Erwin Ramos wouldn't be where he is today were it not for a fateful bus trip through Mexico at the age of 17.
The son of successful restaurateurs in the Philippines, Ramos said he was enchanted by the Mexican cooking he encountered along the route from Mexico City to the Yucatan Peninsula and Oaxaca. And though the cuisine he discovered had much in common with what he ate growing up thanks to the Spanish colonialists who once occupied both countries, he said there was something about how dishes were prepared in Mexico, the color and the flavors, the captured the young chef's imagination.
"The cuisine, the food itself. The red chilies – that you can mash it up with a little cream and it becomes orange," Ramos said. "I'm a very creative person, and that's how I see things."
Today, Ramos is married with two kids and four Mexican restaurants, including a burrito joint in Brookline called Olecito that opened earlier this summer. The Filipino immigrant been making Mexican food in the United States for more than two decades now, and is still bubbling with ideas for new culinary ventures.
But Ramos has been kept busy in the last year expanding his culinary empire out of Inman Square, where both his primary restaurant, Olé Mexican Grill, and its miniaturized version, Olecito, have operated for years. He opened a second Olecito in a Boston University dormitory on Commonwealth Avenue last August, followed by the much-delayed opening of his third location in Brookline Village earlier this summer.
Olecito offers take-out tacos, burritos, tortas (a Mexican sandwich) and quesadillas, but Ramos said the flavors and ingredients are really no different than the more complicated dishes served at his sit-down restaurant.
"I didn't really alter anything from Olé," he said. "We just put it all in a burrito."
Ramos came to the United States to go to culinary school in Rhode Island in the 1980s and decided to stay, despite the objections of his family at home in the Philippines. He opened his first Mexican restaurant with just five tables in Winter Hill in 1996, then moved to a slightly larger location in Arlington a few years later.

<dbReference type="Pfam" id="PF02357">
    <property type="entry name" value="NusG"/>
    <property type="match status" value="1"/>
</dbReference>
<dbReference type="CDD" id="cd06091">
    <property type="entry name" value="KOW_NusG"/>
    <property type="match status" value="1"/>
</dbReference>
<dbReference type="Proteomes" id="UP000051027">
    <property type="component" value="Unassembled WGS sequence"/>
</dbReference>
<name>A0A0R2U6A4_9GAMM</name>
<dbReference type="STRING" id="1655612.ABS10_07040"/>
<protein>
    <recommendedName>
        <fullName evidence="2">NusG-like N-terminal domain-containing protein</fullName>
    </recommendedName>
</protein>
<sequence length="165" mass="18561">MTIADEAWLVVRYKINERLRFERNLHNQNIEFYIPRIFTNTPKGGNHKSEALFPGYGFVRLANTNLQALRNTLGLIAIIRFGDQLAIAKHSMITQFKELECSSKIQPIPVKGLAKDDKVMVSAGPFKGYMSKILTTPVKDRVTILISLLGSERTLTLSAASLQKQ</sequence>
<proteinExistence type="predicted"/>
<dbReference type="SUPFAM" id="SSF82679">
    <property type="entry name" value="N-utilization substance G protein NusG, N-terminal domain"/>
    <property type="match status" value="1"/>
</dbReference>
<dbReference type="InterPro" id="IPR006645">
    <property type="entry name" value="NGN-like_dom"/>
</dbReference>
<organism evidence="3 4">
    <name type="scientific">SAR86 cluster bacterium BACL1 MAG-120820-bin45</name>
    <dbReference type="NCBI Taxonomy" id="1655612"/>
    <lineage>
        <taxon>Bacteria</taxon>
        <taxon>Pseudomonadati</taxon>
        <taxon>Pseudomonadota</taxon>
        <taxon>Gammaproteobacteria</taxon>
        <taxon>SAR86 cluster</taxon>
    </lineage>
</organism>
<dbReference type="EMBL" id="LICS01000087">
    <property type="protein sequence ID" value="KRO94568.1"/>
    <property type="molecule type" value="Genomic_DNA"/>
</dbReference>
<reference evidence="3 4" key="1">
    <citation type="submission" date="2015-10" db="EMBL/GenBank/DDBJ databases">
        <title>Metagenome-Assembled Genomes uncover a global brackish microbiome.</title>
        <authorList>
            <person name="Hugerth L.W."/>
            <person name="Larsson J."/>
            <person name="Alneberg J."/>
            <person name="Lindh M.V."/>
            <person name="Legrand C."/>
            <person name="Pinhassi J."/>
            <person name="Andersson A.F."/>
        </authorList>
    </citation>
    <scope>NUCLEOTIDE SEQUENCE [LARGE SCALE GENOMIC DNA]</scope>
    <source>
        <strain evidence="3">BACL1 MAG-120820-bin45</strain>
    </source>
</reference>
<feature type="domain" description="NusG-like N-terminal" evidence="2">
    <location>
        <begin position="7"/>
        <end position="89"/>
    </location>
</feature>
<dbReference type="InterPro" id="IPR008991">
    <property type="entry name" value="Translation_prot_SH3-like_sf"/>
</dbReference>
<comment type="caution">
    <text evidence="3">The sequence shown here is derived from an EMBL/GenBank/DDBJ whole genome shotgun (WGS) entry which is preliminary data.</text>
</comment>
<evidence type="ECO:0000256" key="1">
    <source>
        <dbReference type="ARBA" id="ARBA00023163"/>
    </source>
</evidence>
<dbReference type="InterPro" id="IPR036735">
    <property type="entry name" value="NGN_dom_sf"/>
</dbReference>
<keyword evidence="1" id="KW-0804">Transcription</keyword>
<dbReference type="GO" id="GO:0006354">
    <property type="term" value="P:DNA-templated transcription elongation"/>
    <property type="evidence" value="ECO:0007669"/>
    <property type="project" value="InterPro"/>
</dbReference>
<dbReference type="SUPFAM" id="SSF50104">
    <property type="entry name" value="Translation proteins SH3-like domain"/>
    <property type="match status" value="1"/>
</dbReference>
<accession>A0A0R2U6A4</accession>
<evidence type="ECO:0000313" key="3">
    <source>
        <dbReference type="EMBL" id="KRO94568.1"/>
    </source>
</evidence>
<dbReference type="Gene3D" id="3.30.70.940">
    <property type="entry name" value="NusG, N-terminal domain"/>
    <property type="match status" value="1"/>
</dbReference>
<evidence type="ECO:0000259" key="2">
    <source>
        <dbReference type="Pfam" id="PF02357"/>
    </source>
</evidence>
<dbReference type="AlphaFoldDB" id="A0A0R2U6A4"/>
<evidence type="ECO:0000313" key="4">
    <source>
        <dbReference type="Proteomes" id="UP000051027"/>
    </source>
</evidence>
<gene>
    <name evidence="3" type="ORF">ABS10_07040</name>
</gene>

Then in 2000, Ramos took over a former comedy club on a side street in Inman Square and opened Olé. He got an apartment in the building across the street, and when a storefront became available next door a few years later, he rented that out as well and started Olecito. "I'll never get out this place," he said, laughing.
For a man who left one country to serve the cuisine of a second country to the people of a third, the expansion out of Inman Square and across the Charles River to Brookline was surprisingly difficult for Ramos. Instead of waking up mere feet from his two restaurants, office and main kitchen, he found himself having to rely on his staff to make sure that Olecito's burritos were being rolled just right – "It's an art form" – across the Charles in Brookline.
"It's scary because I can't touch it," he said. "I like to build things; I like to touch them."
Ramos said he still learning from the experience. Where as he's used to serving college students who typically carry cash in Inman Square, he found that he was attracting families who wanted to use credit in Brookline Village, so he had to get a credit card machine.
And he continues to tweak his menu. He's trying to find organic and local alternatives for more of his ingredients, and recently began serving frozen yogurt sweetened with guava nectar.
And though Ramos is brimming with new ideas, not all based on Mexican cuisine, he's content to slow down and settle into his growing culinary empire – at least for the next year. Besides, he said, there's still work to do.
"All I have to do is a lot of tweaking," he said. "I always tell my people, any good or bad comments, let me know."